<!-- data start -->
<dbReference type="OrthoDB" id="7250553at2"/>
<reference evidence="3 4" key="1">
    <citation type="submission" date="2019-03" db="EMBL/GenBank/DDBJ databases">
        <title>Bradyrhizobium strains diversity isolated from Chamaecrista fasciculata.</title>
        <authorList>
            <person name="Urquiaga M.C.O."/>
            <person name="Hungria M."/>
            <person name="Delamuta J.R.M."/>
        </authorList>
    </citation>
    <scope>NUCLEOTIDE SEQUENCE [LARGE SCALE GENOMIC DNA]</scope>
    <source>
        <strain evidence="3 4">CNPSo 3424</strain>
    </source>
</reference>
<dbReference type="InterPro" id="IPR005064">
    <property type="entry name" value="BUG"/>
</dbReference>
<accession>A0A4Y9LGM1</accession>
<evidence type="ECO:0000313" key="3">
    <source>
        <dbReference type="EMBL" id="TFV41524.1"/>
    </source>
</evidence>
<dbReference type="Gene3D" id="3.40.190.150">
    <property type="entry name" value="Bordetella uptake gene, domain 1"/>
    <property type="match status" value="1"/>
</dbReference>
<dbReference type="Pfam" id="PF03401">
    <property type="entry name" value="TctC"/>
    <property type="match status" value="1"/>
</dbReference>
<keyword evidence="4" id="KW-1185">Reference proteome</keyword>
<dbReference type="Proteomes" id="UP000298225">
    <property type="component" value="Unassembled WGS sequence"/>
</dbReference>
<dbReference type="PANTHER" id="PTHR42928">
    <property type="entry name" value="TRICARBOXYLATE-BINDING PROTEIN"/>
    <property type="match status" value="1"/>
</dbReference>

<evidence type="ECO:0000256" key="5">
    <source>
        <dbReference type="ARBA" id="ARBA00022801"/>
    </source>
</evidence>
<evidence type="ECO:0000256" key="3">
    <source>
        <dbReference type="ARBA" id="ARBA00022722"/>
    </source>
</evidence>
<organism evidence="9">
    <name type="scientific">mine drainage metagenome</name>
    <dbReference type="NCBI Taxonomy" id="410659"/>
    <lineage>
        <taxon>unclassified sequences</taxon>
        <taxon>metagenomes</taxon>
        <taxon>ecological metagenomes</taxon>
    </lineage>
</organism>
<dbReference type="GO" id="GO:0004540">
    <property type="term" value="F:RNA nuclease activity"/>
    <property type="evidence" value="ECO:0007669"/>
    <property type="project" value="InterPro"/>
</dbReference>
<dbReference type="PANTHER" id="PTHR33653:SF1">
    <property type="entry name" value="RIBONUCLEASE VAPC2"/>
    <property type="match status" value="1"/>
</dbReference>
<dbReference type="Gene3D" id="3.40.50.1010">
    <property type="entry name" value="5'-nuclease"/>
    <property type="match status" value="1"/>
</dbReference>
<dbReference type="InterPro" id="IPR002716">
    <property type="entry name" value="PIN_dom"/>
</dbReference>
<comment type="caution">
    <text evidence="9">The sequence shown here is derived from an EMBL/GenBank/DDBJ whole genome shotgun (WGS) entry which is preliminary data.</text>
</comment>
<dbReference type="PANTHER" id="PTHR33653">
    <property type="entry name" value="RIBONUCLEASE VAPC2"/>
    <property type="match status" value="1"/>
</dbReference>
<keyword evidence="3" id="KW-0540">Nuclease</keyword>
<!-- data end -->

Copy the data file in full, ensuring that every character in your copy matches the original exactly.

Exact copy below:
<dbReference type="OrthoDB" id="7250553at2"/>
<reference evidence="3 4" key="1">
    <citation type="submission" date="2019-03" db="EMBL/GenBank/DDBJ databases">
        <title>Bradyrhizobium strains diversity isolated from Chamaecrista fasciculata.</title>
        <authorList>
            <person name="Urquiaga M.C.O."/>
            <person name="Hungria M."/>
            <person name="Delamuta J.R.M."/>
        </authorList>
    </citation>
    <scope>NUCLEOTIDE SEQUENCE [LARGE SCALE GENOMIC DNA]</scope>
    <source>
        <strain evidence="3 4">CNPSo 3424</strain>
    </source>
</reference>
<dbReference type="InterPro" id="IPR005064">
    <property type="entry name" value="BUG"/>
</dbReference>
<accession>A0A4Y9LGM1</accession>
<evidence type="ECO:0000313" key="3">
    <source>
        <dbReference type="EMBL" id="TFV41524.1"/>
    </source>
</evidence>
<dbReference type="Gene3D" id="3.40.190.150">
    <property type="entry name" value="Bordetella uptake gene, domain 1"/>
    <property type="match status" value="1"/>
</dbReference>
<dbReference type="Pfam" id="PF03401">
    <property type="entry name" value="TctC"/>
    <property type="match status" value="1"/>
</dbReference>
<keyword evidence="4" id="KW-1185">Reference proteome</keyword>
<dbReference type="Proteomes" id="UP000298225">
    <property type="component" value="Unassembled WGS sequence"/>
</dbReference>
<dbReference type="PANTHER" id="PTHR42928">
    <property type="entry name" value="TRICARBOXYLATE-BINDING PROTEIN"/>
    <property type="match status" value="1"/>
</dbReference>

<evidence type="ECO:0000256" key="5">
    <source>
        <dbReference type="ARBA" id="ARBA00022801"/>
    </source>
</evidence>
<evidence type="ECO:0000256" key="3">
    <source>
        <dbReference type="ARBA" id="ARBA00022722"/>
    </source>
</evidence>
<organism evidence="9">
    <name type="scientific">mine drainage metagenome</name>
    <dbReference type="NCBI Taxonomy" id="410659"/>
    <lineage>
        <taxon>unclassified sequences</taxon>
        <taxon>metagenomes</taxon>
        <taxon>ecological metagenomes</taxon>
    </lineage>
</organism>
<dbReference type="GO" id="GO:0004540">
    <property type="term" value="F:RNA nuclease activity"/>
    <property type="evidence" value="ECO:0007669"/>
    <property type="project" value="InterPro"/>
</dbReference>
<dbReference type="PANTHER" id="PTHR33653:SF1">
    <property type="entry name" value="RIBONUCLEASE VAPC2"/>
    <property type="match status" value="1"/>
</dbReference>
<dbReference type="Gene3D" id="3.40.50.1010">
    <property type="entry name" value="5'-nuclease"/>
    <property type="match status" value="1"/>
</dbReference>
<dbReference type="InterPro" id="IPR002716">
    <property type="entry name" value="PIN_dom"/>
</dbReference>
<comment type="caution">
    <text evidence="9">The sequence shown here is derived from an EMBL/GenBank/DDBJ whole genome shotgun (WGS) entry which is preliminary data.</text>
</comment>
<dbReference type="PANTHER" id="PTHR33653">
    <property type="entry name" value="RIBONUCLEASE VAPC2"/>
    <property type="match status" value="1"/>
</dbReference>
<keyword evidence="3" id="KW-0540">Nuclease</keyword>